When you visit another culture you inevitably run into situations where local people speak or act in ways that seem surprising or even rude, based on your internalized rules of behavior. In Japanese restaurants, you will hear people loudly slurping their bowl of ramen (picking it up with both hands) or miso soup (soybean flavored soup) or tea or coffee. If you go out to eat with a group of Japanese friends, you may be surprised that everyone orders the same thing from the menu, and that they pour drinks only for others and never refill their own glass.
To help you find your way, here’s a quick list of dos and don’ts when living in or visiting Japan:
- Carry a pack of tissues and a handkerchief; public bathrooms may not have paper.
- Wear slip-on shoes and clean socks with no holes—you’ll be taking your shoes off a lot.
- Take a small gift when visiting someone; if you go on a trip, bring back something (sweets, rice crackers) as omiyage (souvenirs) for your colleagues or host family.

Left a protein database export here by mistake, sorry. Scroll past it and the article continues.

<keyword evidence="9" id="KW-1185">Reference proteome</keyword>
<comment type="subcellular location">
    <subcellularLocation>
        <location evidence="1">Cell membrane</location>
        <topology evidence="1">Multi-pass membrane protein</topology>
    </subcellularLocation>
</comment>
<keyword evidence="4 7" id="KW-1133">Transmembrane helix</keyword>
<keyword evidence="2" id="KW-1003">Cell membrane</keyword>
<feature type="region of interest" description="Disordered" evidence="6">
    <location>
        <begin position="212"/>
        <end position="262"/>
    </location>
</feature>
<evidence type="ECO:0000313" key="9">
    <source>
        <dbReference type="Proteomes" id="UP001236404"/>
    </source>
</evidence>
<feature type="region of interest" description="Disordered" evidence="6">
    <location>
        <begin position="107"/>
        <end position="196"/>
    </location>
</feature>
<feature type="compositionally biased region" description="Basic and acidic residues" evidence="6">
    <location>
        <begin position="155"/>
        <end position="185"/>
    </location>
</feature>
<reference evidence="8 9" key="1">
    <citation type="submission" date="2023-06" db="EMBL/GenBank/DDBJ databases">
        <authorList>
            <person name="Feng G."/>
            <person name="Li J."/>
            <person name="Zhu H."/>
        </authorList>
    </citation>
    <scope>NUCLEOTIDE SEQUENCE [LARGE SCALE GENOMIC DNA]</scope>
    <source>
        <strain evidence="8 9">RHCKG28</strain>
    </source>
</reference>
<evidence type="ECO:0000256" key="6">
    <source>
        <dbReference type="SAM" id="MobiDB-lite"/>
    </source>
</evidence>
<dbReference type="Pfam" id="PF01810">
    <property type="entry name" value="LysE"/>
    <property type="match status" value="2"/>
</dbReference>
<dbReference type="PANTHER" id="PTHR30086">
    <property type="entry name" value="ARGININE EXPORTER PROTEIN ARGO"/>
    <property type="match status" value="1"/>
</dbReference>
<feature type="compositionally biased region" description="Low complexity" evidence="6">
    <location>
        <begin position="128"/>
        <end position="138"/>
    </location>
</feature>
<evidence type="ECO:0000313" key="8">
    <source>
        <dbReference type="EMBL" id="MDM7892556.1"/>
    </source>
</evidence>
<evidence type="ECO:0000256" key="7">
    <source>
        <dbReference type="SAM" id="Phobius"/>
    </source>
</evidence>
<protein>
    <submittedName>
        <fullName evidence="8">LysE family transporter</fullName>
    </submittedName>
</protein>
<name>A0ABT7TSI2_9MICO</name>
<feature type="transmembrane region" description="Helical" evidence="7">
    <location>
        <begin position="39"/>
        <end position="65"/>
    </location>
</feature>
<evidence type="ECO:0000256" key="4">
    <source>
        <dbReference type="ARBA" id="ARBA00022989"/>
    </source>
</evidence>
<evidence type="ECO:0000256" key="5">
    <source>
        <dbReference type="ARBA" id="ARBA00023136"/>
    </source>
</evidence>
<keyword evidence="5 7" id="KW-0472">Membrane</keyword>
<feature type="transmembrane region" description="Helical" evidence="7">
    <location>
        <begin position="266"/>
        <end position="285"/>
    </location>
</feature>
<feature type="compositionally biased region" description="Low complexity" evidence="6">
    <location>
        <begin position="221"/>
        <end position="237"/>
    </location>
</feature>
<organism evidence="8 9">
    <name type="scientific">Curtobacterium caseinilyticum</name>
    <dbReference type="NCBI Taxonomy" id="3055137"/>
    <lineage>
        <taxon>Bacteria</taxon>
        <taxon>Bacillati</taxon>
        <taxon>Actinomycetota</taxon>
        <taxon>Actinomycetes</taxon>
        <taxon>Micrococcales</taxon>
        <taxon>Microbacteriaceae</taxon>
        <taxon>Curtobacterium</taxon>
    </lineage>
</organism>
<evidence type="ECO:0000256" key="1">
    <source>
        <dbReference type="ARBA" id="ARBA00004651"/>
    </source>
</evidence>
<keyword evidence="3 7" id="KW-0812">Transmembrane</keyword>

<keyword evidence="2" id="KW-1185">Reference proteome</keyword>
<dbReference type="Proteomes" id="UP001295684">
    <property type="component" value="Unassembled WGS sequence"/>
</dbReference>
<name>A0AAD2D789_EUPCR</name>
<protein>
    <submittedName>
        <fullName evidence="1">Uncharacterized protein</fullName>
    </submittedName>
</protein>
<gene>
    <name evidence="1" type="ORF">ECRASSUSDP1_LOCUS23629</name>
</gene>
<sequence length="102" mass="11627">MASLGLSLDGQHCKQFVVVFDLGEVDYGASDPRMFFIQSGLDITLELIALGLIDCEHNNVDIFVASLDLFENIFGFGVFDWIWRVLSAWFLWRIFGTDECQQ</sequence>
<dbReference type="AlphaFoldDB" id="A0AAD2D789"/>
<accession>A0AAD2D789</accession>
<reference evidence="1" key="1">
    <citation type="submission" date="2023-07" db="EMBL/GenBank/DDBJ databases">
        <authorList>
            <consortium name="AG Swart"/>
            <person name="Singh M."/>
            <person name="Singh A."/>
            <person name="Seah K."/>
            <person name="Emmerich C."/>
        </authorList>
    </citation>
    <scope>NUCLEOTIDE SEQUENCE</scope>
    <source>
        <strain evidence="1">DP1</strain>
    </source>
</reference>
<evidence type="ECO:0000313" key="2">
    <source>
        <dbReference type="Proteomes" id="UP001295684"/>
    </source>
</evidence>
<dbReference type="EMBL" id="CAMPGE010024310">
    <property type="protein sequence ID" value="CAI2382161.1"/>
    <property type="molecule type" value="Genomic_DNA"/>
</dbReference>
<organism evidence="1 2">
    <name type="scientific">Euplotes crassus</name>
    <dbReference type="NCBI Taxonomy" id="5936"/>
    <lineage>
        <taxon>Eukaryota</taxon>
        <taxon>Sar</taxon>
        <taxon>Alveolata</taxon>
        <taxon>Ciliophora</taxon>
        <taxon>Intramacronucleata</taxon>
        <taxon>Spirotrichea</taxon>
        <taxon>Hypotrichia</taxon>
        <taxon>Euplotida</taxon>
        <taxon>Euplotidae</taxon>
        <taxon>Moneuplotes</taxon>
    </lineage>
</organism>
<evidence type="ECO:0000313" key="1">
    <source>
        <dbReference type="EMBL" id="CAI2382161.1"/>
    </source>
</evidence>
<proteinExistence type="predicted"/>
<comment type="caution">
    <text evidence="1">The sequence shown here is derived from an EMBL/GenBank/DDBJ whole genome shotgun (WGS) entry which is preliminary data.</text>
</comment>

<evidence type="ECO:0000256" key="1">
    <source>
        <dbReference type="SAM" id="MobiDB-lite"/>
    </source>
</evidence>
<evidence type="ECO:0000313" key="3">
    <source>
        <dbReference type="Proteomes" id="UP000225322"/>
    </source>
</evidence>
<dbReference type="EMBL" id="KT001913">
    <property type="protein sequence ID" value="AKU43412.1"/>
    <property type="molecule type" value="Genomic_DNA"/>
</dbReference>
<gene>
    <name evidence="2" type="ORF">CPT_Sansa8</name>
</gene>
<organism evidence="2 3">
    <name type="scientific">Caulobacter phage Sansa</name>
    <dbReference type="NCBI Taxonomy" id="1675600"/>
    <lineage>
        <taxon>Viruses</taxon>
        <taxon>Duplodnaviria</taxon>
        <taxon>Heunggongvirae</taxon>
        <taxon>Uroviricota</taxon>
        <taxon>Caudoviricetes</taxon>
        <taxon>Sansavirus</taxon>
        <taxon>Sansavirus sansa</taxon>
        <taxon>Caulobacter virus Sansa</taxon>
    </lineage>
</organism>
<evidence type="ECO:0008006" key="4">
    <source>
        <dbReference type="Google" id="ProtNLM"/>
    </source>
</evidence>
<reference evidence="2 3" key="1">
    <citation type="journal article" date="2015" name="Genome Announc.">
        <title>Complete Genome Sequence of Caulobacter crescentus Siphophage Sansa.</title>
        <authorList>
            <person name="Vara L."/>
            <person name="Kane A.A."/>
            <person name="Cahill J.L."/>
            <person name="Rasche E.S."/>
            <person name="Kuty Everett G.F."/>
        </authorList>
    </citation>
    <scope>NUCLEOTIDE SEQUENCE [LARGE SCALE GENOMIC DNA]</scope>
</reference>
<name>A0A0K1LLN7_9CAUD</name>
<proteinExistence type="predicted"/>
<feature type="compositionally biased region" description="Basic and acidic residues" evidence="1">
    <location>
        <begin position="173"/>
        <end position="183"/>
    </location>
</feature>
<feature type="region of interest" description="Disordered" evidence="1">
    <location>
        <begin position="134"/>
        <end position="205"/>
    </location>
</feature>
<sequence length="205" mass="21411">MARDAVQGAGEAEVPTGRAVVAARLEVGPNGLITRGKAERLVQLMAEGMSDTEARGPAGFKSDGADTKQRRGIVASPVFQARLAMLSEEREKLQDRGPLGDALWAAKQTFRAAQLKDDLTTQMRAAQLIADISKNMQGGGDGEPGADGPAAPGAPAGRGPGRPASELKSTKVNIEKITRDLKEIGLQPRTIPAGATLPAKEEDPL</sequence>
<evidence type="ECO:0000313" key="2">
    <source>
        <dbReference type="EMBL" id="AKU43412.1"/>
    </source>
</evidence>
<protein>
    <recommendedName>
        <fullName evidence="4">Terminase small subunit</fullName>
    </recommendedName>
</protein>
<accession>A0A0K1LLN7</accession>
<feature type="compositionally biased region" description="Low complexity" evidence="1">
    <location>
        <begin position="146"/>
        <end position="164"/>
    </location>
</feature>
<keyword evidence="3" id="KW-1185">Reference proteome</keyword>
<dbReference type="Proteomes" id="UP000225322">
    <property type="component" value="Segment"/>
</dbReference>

- Make an offer more than once, whether it’s your seat, carrying something, picking up the tab, or inviting someone to your home. In Japan, it’s polite to refuse once or twice, so if you offer only once, they will not have a chance to accept.
- When you see an acquaintance, always mention the previous time you were together and thank them—it builds a connection.
- Touch or put an arm around friends of the same gender only.
- Remember the people who were kind to you by sending them a Christmas or New Year’s card every year after you leave Japan.
- Chew gum at work or in class.
- Stick your chopsticks in your rice bowl (looks like incense for the deceased).
- Pour shoyu (soy sauce) over white rice. The side dishes are well seasoned—take a bite of rice and a bite of the side dish and chew to blend.
- Sit cross-legged on the floor if you’re a woman—it’s just not done (although in Korea it’s common).
- Hug and kiss in public unless you like being stared at—these days you do see some couples showing affection. Holding hands is fine!
Excerpted from the Third Edition of Moon Living Abroad in Japan.